Jeremy slid the blade out, careful not to nick the ribs. The customer, who a moment earlier had been demanding to see a manager, wheezed like a faulty bellows as he fell to his knees, dropping the pack of razor blades and letting the expired coupon flutter to the ground. Having carefully chosen a remote corner near the alcohol storage, which was off-limits for Sunday sales in that town, Jeremy was sure that nothing would interfere with the customer passing on.

“Shh, it’s okay,” he said, as the man gasped quietly. “You’re going to a better place. Little things like this won’t bother you anymore.”

The knife, Mr. Happy, had come out red and wet, so Jeremy took a moment to wipe it off, revealing the jaunty grin cast into the stainless steel blade. He replaced it next to its smaller wife, Ms. Joy, in the custom sheath he’d made in the small of his back. They’d been cheese knives, once, their smiles serving as holes to help them glide through dairy without sticking. Justin had bought them on the spot when he’d seen them in that Kenosha Goodwill, since they were absolutely perfect for his purposes. Stainless, one-piece with a low risk of breaking, small enough to easily conceal, and–most importantly–aesthetically pleasing.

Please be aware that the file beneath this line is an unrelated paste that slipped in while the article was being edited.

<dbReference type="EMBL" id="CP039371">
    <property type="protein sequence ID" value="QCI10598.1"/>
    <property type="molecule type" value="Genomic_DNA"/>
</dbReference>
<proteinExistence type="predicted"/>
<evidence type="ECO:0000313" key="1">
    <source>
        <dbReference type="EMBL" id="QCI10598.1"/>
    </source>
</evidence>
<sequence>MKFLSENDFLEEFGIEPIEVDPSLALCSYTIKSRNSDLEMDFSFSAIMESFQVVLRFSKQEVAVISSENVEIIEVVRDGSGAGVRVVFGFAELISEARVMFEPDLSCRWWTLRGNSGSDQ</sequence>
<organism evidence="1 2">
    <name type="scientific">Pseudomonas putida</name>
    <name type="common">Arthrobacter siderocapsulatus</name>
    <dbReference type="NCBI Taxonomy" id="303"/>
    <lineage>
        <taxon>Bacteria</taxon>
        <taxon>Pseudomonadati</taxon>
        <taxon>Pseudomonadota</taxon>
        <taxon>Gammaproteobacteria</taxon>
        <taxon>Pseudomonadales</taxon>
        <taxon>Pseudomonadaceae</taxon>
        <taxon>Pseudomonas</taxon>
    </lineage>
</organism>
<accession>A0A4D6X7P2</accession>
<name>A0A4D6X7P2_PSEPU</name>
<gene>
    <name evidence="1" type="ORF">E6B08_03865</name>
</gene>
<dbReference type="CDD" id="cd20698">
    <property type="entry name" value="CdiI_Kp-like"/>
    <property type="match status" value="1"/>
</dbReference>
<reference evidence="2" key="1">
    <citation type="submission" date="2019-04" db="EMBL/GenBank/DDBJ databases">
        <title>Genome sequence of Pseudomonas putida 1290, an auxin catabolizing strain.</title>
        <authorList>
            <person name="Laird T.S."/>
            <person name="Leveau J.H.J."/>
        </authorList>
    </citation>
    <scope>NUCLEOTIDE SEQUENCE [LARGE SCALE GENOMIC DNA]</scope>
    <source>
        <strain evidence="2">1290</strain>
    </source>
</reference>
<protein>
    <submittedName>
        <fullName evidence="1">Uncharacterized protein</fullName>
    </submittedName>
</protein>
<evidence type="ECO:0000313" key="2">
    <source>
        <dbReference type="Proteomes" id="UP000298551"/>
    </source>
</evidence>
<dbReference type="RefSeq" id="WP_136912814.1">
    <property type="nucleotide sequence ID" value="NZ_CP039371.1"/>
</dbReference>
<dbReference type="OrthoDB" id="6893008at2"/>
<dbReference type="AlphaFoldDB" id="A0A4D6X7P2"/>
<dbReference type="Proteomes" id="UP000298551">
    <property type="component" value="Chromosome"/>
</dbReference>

Whether he was slipping Mr. Happy between ribs or driving Ms. Joy betwixt cervical vertebrae, their smiles not only kept the blades from sticking, they reminded Jeremy why he did what he did. He wasn’t slipping into retail stores dressed as an employee to waylay and end customers for himself; no, sir. The motivations were wholly unselfish. He was sending them to the Better Place, where none of the things that bothered them would do so anymore. Jupiter’s second moon, Europa, was big enough for all the souls he could send there, after all.

Jeremy carefully took off his store uniform vest and folded it, before walking out the loading dock with a jaunty wave at the janitors there.

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